An essential aspect of every deal we do is negotiating on terms. This is a process. Unlike many of our competitors we don’t blindly accept the price dictated to us by a company. I see this happen all of the time; it’s incredibly naive yet understandable for folks unfamiliar with how this sector works.
Chris is a seasoned investor, having built a venture capital firm where he negotiated on well over 400 deals, and I’ve been involved both directly and indirectly in dozens of mining deals. This is the depth of expertise and experience our Members are paying for. What it means is that during the course of the next few weeks there will be some scowling, back and forth, arguments, counter arguments and finally terms being agreed upon… or not.
Part of the reason other newsletter writers don’t pursue such a course is because they are pressured to provide a “product”, that product being a “deal”. For them making sure they have a deal to sell is often more important than making sure the deal is sound, reasonable and on terms that a professional investor would accept. This is what you pay us for, it also means we do things a little differently around here. If you have any questions, feel free to reach out. The next few weeks are likely to be fun.
This will be a somewhat brief monthly report, as I’m currently focused on what you pay me to focus on, conducting due diligence on Project Dune. Next will include:
- Continuing to dig through technical and financial information. As well as ongoing discussions with other technical experts familiar with the project.
- April 13th I’m off to Africa. Whilst there, I’ll be visiting the site, getting to know management better and inspecting the rocks and drill core. I’m also in the process of arranging site visits to two mines that border Project Dune – one of which is apparently spitting out cash, while the other is struggling. Visiting surrounding operations is a particularly valuable exercise as it helps to put a project in context. Surrounding projects help to clarify what we’re looking for and can telegraph future operating conditions.
- Conducting detailed interviews with and management.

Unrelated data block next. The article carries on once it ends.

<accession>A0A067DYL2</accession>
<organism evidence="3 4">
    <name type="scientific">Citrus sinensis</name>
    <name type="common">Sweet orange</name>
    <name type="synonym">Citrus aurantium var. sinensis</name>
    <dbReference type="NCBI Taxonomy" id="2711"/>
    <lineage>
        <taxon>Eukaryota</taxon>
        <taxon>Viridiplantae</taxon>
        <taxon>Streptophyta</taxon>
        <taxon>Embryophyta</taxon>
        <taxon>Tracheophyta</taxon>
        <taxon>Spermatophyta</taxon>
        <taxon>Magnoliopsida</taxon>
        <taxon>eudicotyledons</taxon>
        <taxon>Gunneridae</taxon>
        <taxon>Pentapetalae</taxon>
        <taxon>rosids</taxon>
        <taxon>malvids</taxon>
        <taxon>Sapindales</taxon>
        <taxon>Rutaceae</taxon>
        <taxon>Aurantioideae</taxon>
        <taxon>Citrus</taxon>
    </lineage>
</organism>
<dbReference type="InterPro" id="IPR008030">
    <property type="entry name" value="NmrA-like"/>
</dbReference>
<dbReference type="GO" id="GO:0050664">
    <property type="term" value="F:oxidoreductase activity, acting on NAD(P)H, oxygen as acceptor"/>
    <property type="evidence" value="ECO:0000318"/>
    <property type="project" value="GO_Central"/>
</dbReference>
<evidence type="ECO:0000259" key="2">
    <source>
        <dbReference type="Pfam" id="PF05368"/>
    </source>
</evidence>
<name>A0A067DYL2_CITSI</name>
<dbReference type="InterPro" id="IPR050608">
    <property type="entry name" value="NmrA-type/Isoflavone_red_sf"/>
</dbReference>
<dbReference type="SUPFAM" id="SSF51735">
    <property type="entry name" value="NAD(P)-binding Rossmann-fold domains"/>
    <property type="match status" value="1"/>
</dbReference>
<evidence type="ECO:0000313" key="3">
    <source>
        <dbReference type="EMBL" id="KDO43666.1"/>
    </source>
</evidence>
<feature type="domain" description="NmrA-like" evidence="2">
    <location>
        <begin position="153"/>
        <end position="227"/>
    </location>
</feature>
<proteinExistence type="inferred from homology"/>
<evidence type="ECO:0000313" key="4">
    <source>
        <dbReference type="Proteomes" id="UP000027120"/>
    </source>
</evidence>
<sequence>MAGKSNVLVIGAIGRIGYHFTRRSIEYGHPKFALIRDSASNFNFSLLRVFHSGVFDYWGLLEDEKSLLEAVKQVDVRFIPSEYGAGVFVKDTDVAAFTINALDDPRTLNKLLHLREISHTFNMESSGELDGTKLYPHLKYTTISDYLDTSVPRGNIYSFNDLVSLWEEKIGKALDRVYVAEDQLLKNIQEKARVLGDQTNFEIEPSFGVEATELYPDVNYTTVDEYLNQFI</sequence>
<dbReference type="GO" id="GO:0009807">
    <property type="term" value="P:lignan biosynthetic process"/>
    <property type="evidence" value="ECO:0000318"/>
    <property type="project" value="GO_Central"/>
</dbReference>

- Getting a better feel for operating conditions in the region.
For more info on Project Dune please check out this short video on the project.
Earlier this month I sat down with Adam Spencer and Scott Ansell from Progress to get an update on what’s happening next.
They are in the process of righting the ship after Kirks’ death. The Burkina properties have essentially been frozen, meaning that they still own them and have full right/title to the project but should not be obligated to do any work or spend any money on the properties until the security situation in the region has been adequately addressed by the government. Additionally, Progress continues to work with the government, and security specialists, to address this. The government is, apparently, optimistic on nullifying the risk in the region, though I don’t expect Progress to be able to begin work in Burkina Faso again for the remainder of 2019.
In better news, the projects in Cote d’Ivoire continue to move forward. The company’s field team remains intact and they are currently interpreting/preparing drill data from the most recent drill program as well as continuing light exploration on site.
The next step for the company is finding the right person to come on as the technical lead and fill the role of VP Exploration. After that, they will need to re-double their efforts in Cote d’Ivoire and get the company back on track for a go-public event.
I think that Progress has done a poor job at communicating the last two months, but I’m also cognizant of the fact that they are being pulled in a lot of directions right now and that there is a tremendous amount of work going on behind the scene. I’m still confident that we’ll see this company back on the right track and moving forward by the second half of 2019. I’m also talking to Adam about putting together more in-depth info for RI members, which I expect to be able to release in the next month.
Resource Insider Uranium Fund SPV
This has been a productive month for the RI Uranium fund:
- We took a 4.5% position in Azarga Uranium Corp. ($0.23 with full warrant for 36 months);
- We took a 2% position in Goviex Uranium ($0.17 with a full warrant for 36 months);
- We will be also starting to quietly build a position in 3-4 stocks on the market this month, per Mike’s recommendations;
- As promised, you now have access to monthly updates prepared by Sachem Cove (please see here); and
- Finally, as a bonus, please check out this RI Member exclusive conversation that I had with Mike where we discuss the current state of the uranium space and upcoming catalysts that he expects will impact the sector.